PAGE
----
What is a Guarantee?
A financial guarantee is a non-cancellable ‘promise’ backed by a bank or insurer to underwrite a contract and make payments to a recipient if its terms are not met.
Guarantees provide firms with security by ensuring that their capital will be repaid in the event of issues with the fulfilment of a contract they are engaged in. Given trade finance deals are often conducted between companies in jurisdictions which are remote from or unfamiliar to those involved, guarantees can provide both lenders and participants with the security required for them to engage in profitable international trade ventures.
Guarantee - Definition
Although the core concept of a guarantee remains the same however they are used, there are several types of guarantee which banks can provide to businesses to secure their financial operations in different contractual situations. In trade finance, guarantees have three common uses.
First, guarantees can provide security to importers providing part payment or deposits to international suppliers that the finance they provided is secure in the event of the supplier failing to fulfil that contract. This product, called an advance payment guarantee, is provided by a third party (such as a bank) to the party at risk (the importer). Second, guarantees can also protect importers against the risk that a supplier will not fully fulfil the terms of a contract because of errors, delays, or lack of quality. Instead, banks secure importers’ financial outlay against these risks using performance guarantees, which underwrite penalty fees or compensation payments made in contracts for failure to fulfil them.
Finally, in jurisdictions where financial institutions cannot directly assume guarantees (such as the United States), banks within those jurisdictions will typically offer guarantee obligations through other mechanisms, such as standby letters of credit (SLCs).
Guarantees vs. Insurance
Although they both provide levels of security to contracting parties in the event of non-fulfilment, there are three key differences between a financial guarantee and an insurance product.
Firstly, guarantees are underpinned by an indirect agreement between one of the two beneficiaries of a transaction (say, an importer of goods) and a third party (the bank guaranteeing the importer’s contract). This agreement sits alongside the primary agreement between the importer and the exporter. In contrast, insurance is a direct agreement between the insurance provider and the policy holder regarding the policy holder’s activities.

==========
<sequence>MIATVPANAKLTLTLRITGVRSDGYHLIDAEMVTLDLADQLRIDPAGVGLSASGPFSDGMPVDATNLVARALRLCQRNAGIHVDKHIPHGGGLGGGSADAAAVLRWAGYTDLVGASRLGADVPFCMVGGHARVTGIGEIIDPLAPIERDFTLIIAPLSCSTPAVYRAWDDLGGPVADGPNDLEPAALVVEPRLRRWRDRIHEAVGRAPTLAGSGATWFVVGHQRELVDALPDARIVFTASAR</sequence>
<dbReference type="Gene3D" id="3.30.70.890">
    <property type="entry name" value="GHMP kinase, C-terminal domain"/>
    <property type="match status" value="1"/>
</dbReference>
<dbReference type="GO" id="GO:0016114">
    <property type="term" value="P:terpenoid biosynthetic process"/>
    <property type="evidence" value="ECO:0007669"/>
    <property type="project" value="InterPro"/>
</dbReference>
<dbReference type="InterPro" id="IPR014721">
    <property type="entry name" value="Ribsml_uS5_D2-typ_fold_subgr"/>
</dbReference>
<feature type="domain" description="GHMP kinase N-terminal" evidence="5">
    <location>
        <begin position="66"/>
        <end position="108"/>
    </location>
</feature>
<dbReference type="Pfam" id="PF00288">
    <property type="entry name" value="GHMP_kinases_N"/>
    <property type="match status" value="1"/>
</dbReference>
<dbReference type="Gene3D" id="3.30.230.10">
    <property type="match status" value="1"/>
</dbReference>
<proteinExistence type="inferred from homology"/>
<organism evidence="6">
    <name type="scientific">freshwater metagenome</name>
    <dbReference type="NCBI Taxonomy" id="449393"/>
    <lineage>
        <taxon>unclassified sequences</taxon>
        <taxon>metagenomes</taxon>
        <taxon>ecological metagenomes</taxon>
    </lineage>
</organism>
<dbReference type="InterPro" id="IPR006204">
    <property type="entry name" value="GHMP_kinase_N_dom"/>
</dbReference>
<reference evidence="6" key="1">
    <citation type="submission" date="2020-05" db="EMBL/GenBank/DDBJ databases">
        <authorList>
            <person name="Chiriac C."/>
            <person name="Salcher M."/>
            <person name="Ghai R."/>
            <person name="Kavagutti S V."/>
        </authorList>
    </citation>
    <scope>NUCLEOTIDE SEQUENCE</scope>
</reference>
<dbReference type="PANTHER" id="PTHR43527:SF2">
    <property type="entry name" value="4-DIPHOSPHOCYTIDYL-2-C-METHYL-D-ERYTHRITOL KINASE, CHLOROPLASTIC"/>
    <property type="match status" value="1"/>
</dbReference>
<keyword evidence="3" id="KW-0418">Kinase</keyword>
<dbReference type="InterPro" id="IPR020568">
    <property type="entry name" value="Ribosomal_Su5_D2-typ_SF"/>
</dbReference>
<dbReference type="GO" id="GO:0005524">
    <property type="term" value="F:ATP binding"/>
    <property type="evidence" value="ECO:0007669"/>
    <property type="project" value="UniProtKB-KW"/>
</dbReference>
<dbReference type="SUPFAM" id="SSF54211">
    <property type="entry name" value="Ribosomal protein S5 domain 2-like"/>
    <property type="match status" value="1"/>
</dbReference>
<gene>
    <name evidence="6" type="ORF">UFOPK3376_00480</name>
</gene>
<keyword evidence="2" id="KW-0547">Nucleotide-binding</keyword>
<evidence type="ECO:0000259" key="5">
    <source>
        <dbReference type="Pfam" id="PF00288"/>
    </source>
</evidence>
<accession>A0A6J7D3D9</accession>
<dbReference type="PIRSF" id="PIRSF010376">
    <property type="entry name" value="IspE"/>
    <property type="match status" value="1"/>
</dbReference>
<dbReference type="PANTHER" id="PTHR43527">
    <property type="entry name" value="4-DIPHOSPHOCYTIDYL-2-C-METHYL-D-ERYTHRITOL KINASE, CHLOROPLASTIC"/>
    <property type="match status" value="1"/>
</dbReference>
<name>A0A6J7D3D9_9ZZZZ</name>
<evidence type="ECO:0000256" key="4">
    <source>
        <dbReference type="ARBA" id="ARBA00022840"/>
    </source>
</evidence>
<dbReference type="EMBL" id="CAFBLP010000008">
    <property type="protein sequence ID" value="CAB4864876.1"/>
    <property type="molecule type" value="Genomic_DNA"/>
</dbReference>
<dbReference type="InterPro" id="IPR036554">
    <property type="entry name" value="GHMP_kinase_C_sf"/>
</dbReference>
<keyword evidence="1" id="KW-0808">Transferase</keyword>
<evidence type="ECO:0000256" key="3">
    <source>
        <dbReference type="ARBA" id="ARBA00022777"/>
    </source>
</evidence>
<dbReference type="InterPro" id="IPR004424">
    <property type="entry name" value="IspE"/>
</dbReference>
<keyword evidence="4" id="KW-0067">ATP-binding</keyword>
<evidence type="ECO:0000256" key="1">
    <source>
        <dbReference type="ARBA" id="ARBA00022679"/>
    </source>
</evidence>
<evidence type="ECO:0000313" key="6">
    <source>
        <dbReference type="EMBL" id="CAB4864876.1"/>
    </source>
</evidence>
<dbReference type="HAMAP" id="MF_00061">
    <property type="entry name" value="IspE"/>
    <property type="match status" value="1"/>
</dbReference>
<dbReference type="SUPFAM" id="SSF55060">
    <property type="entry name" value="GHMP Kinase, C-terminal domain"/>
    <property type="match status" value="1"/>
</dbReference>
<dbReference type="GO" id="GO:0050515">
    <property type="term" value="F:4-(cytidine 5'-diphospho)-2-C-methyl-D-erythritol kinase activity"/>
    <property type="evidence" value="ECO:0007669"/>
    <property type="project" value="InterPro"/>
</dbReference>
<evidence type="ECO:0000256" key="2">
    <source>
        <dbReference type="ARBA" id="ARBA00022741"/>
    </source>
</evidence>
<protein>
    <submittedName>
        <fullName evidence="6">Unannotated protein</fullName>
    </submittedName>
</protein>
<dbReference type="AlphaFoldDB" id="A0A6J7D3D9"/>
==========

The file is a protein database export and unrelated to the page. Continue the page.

Secondly, guarantees are strictly focused on performance or non-performance within contracts, whereas insurance products underwrite contracts to protect against possible loss. Finally, whereas insurance can usually be cancelled by either the provider or the policy holder if enough notice is provided, guarantees cannot be cancelled. Instead, they expire once the contract they apply to is fulfilled.
- Iron Inc is an iron ore trader who imports iron ore into the UK from Australia, before selling it to large industrial smelters and manufacturers.
- A client approaches Iron Inc asking them to supply them with 10k tonnes of direct shipping ore – iron ore of sufficient quality to be fed directly into a blast furnace –in exchange for a fee of $1m.
- Iron Inc has never bought such a large volume of high-quality ore before, as its existing suppliers cannot produce that volume.
- Instead, it identifies a new supplier – Oz Pit – and negotiates a contract to have 10k tonnes of direct shipping ore extracted in Australia and delivered to the UK for $750k.
- As Oz Pit has never worked with Iron Inc before, they ask for 20% part payment of the contract up front before beginning extraction – $150k.
- Before making this payment, Iron Inc agrees an advanced payment guarantee with TFG, whereby if Oz Pit fails to fulfil this contract, TFG can guarantee that Iron Inc will have their $150k returned.
- Iron Inc pays Oz Pit the $150k and extraction begins.
- The ore is extracted and shipped to the UK.
Payments are exchanged, the contract is fulfilled and the guarantee expires.
- Provide reassurance to all parties in a commercial transaction that the terms of contracts regarding large financial investments will be met in full.
- Allow companies to give tendering parties assurances that they can fulfil contracts
- Offer financial credibility and creditworthiness to the firm through the backing of a bank
- Enable companies to bid for larger or more lucrative contracts in unfamiliar territories or industries because of the financial assurances underpinning their bids.
- Are designed and negotiated to have flexibility in their terms, to ensure they can be paid in different currencies.
- Can support ventures into unfamiliar political or legal jurisdictions where the risk of non-fulfilment of contracts is greater (for example, in a state which rules that an insolvent business in its territory must repay native citizens before it repays private investors).
Something to watch out for
Guarantees can sometimes be issued between parent companies and subsidiaries, in order to show would-be clients that the activities of the smaller company are underwritten by the larger, profitable conglomerate. These guarantees do not have to be recorded as liabilities on either firm’s balance sheet. However, firms using guarantees in this way must disclose the guarantee in a detailed financial statement explaining the terms of the guarantee, the maximum possible liability to the parent company, and the provisions made by the guarantor to recover funds in the event of it being activated.